Last year Pirates CF Andrew McCutchen had his breakout year. He posted 31 homeruns, hit .327, and brought in 96 runs. He finished third in MVP voting and probably would have won the award had the Pirates not collapsed. Pirates fans were spoiled. Andrew put up video game numbers for the first time in his career. He took the shape of our savior, our superstar. Even during the collapse, he was the light at the end of the tunnel. The symbol of a more promising future.
One year later, the Pirates find themselves in a three-horse race for the NL Central. The pitching staff has been spectacular, and McCutchen’s bat isn’t the only one in the lineup that can produce. Pedro has mashed an NL best 31 homeruns and has 85 RBI, 12 more than McCutchen. Marte and Walker are hitting well in front of McCutchen, and guys like Mercer, Sanchez (both of them), Tabata, Martin, and Jones have all come up big on several occasions this year. So why is it that Andrew is the odds-on-favorite to win the NL MVP this year? Ask any Pittsburgher and they would likely tell you that they believe McCutchen is having a “down” year. The truth is that McCutchen won’t put numbers up like he did in 2012 every year. In fact, there is a decent chance he never does it again. He isn’t a Miggy or Pujols (circa 2010). He won’t ever hit .360 with 40+ homers and 150+ RBI. What he will do is consistently produce. His approach at the plate may not always be flashy but it’s effective.
This year’s McCutchen has actually improved in a lot of ways over last year’s. In 2012, McCutchen struck out 132 times. This year, his total currently sits at just 81 with just 32 games remaining, while his base-on-balls total (60) is on pace to equal and maybe even surpass last year’s mark of 70. His dWAR is 1.1 this year; his dWAR was 0.2 last year (I know that sounds hard to believe but it is true). He also already has 26 stolen bases this year, 6 more than last year’s total.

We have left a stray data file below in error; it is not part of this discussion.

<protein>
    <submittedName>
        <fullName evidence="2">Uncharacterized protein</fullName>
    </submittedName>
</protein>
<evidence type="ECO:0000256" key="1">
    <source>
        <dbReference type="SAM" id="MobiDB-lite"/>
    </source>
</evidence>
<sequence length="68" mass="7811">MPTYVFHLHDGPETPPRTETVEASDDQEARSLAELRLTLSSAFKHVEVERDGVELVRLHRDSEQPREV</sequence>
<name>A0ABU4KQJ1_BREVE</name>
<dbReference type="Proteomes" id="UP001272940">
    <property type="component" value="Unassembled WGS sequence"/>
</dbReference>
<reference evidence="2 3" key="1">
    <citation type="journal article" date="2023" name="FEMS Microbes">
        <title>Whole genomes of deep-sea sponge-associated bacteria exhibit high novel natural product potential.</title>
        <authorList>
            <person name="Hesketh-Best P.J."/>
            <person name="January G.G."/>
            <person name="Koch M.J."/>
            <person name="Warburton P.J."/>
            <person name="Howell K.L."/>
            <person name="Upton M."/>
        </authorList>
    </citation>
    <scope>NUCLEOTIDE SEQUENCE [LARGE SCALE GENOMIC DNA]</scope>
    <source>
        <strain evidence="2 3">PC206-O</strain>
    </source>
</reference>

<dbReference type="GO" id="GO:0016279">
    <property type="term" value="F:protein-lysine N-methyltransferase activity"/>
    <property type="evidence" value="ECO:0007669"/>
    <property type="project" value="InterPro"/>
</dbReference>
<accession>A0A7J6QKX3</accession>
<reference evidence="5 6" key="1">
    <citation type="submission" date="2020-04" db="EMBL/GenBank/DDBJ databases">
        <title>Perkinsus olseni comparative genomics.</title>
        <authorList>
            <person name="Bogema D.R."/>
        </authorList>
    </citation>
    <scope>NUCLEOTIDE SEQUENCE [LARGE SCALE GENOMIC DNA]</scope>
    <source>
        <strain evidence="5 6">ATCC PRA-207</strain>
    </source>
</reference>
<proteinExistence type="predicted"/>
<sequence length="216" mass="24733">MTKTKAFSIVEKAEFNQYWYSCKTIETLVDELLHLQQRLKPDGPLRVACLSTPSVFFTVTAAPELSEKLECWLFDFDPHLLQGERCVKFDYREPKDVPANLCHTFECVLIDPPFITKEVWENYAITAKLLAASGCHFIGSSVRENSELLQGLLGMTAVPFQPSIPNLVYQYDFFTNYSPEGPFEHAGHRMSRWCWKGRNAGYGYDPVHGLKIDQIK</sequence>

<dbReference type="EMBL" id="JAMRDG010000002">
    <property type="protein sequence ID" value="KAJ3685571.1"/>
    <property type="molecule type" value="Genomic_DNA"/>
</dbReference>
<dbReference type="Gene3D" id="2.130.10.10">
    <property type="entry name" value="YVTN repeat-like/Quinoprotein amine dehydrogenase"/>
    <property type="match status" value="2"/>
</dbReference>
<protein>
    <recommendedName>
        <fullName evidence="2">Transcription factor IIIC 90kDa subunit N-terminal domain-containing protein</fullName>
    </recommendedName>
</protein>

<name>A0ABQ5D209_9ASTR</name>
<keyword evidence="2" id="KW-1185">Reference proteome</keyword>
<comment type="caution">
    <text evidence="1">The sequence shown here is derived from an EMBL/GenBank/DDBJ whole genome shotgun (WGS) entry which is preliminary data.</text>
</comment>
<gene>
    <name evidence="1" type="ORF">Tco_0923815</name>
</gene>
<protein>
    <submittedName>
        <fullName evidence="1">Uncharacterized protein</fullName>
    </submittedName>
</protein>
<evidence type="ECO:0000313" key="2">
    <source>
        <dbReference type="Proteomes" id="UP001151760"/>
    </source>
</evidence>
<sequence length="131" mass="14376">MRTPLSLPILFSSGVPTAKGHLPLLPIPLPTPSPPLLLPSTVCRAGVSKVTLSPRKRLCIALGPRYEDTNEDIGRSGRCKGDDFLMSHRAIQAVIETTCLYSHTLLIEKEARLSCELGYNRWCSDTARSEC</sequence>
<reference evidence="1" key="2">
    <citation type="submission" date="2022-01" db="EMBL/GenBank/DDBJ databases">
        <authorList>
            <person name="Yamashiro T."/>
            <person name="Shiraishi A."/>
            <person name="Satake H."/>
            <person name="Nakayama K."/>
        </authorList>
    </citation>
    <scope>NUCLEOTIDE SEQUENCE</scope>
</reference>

The truth is, Andrew McCutchen is a better player this year than he was last. He is a smarter baserunner, defender, and all-around teammate. Last year’s McCutchen become notorious for not being able to hit the breaking ball when down in the count, especially in the second half of the season. That problem essentially disappeared this year. Also, there’s this neat little tidbit of information:
McCutchen’s main competition for MVP comes from Clayton Kershaw, who is also having a spectacular season, but is it MVP worthy? For a pitcher to win MVP, he usually needs to have a lot of wins. Kershaw currently only sports 13, a respectable but not spectacular number. Kershaw definitely has the ERA and WHIP to be an MVP candidate, but the low win total could be a turn-off for a lot of voters. If the Diamondbacks make the playoffs, Paul Goldschmidt could suddenly become a popular pick and Allen Craig is a great player not a lot of people are talking about, but McCutchen still has to be the favorite. MVP is an award given to the player who is most valuable to his team, not just the “best” player. Despite the emergence of multiple offensive options for the Pirates, no one can argue that we would even be close to a playoff push without him.
I’ll go on the record with McCutchen as my MVP pick. There just isn’t a lot of competition for the award this year and Andrew is red-hot right now. I will add a sidebar though, noting that Goldschmidt could and probably will take the award should the Diamondbacks somehow make the playoffs.